E-cigarette use among youth points to a shift to more chronic use, Elizabeth Tracey reports
Youth who take up vaping may have difficulty quitting, a recent analysis from the Monitoring the Future study looking at nicotine use among US 8th, 10th and 12th graders finds. Michael Blaha, an anti-smoking advocate and cardiologist at Johns Hopkins, says he’s seen another disturbing trend.
Blaha: During the pandemic we’re seeing a decrease in occasional use of e-cigarettes, particularly amongst youths and young adults. But of those users we’re seeing a greater percentage of which are daily users that seem to be addicted to nicotine. I think we’re shifting in the research about e-cigarettes and vaping toward more like a product that people are using more like they used to use cigarettes. More daily use, more addiction, and less of the occasional use that we used to see with experimentation with electronic cigarettes early in their development. :29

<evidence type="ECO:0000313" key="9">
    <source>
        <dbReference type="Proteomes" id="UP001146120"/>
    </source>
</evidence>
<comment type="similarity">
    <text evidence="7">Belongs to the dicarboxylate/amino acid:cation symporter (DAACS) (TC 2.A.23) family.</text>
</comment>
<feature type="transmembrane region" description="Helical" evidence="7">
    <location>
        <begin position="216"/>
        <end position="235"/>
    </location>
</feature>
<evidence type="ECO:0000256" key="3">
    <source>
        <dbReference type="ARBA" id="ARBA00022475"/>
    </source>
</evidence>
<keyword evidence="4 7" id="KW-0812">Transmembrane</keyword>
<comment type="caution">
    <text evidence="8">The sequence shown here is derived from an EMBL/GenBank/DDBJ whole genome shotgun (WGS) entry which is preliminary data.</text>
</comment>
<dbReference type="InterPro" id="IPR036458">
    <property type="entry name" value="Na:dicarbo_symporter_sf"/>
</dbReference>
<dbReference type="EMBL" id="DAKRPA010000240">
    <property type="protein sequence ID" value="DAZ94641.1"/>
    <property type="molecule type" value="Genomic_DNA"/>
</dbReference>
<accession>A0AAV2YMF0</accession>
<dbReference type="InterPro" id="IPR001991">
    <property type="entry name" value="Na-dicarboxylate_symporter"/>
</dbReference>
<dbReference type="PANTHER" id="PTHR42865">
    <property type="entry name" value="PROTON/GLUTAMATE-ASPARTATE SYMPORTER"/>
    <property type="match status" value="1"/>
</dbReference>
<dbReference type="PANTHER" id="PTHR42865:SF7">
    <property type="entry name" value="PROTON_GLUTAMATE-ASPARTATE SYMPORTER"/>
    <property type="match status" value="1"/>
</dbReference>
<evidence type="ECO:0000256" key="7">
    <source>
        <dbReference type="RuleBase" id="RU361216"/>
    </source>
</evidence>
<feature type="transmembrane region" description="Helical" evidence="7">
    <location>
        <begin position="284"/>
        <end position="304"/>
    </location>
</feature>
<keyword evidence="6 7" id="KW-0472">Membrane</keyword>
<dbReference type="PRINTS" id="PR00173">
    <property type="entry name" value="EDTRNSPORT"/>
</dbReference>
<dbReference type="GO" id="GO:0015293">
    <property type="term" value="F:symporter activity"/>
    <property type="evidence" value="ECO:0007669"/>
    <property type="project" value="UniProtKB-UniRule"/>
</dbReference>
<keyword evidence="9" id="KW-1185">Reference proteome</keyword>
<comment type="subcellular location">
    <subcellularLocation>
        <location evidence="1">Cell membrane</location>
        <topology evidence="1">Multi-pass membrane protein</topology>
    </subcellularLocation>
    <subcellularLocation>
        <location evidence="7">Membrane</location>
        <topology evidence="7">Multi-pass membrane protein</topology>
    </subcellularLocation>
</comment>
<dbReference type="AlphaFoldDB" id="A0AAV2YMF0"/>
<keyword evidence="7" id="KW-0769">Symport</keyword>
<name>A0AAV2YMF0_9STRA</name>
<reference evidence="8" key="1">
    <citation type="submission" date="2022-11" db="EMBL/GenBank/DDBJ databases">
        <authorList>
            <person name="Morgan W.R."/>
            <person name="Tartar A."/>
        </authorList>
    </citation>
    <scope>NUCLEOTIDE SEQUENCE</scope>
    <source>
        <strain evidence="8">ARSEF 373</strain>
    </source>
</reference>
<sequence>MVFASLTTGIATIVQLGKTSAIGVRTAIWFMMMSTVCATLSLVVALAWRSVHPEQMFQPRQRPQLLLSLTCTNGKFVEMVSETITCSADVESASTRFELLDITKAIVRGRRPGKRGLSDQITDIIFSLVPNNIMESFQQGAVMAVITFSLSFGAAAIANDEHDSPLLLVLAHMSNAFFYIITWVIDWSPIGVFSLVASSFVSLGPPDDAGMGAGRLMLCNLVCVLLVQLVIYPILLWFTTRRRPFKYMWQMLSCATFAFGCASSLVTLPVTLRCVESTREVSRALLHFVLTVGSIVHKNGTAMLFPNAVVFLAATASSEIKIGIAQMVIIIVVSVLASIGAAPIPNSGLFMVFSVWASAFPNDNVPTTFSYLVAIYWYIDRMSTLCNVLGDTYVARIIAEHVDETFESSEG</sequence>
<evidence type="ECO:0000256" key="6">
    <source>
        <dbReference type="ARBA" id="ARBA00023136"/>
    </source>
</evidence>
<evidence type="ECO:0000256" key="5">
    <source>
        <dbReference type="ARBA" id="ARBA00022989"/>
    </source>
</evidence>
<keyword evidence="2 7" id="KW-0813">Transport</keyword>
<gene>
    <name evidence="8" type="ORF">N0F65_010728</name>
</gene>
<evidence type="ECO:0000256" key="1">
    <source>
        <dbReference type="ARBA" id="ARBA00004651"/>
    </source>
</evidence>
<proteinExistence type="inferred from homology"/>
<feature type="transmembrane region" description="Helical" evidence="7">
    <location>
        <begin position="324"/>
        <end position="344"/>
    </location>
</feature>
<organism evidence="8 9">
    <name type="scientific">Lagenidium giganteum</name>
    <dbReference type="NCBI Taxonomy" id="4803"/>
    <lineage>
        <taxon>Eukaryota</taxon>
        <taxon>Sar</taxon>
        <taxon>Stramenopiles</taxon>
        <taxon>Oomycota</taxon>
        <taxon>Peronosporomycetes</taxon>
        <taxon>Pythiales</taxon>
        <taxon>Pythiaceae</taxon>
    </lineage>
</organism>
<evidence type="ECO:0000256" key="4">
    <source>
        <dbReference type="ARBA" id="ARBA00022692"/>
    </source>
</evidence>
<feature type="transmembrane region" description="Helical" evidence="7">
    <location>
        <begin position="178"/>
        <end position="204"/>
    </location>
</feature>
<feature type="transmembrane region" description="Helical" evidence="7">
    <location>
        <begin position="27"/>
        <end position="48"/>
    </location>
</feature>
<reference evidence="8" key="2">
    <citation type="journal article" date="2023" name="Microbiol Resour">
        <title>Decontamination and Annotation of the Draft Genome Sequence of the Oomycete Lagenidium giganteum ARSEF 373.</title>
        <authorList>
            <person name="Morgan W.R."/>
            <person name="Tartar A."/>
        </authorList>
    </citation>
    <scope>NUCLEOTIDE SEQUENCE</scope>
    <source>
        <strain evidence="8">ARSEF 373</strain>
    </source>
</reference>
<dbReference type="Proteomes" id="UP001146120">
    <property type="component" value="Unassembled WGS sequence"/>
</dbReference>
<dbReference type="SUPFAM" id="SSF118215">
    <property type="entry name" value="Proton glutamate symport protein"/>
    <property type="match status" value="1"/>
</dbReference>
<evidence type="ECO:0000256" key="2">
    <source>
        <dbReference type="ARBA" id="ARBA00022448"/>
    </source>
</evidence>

Blaha notes that while vaping may be somewhat less harmful than combustible cigarettes harms do exist, some of which won’t be fully known until much more data accumulates. At Johns Hopkins, I’m Elizabeth Tracey.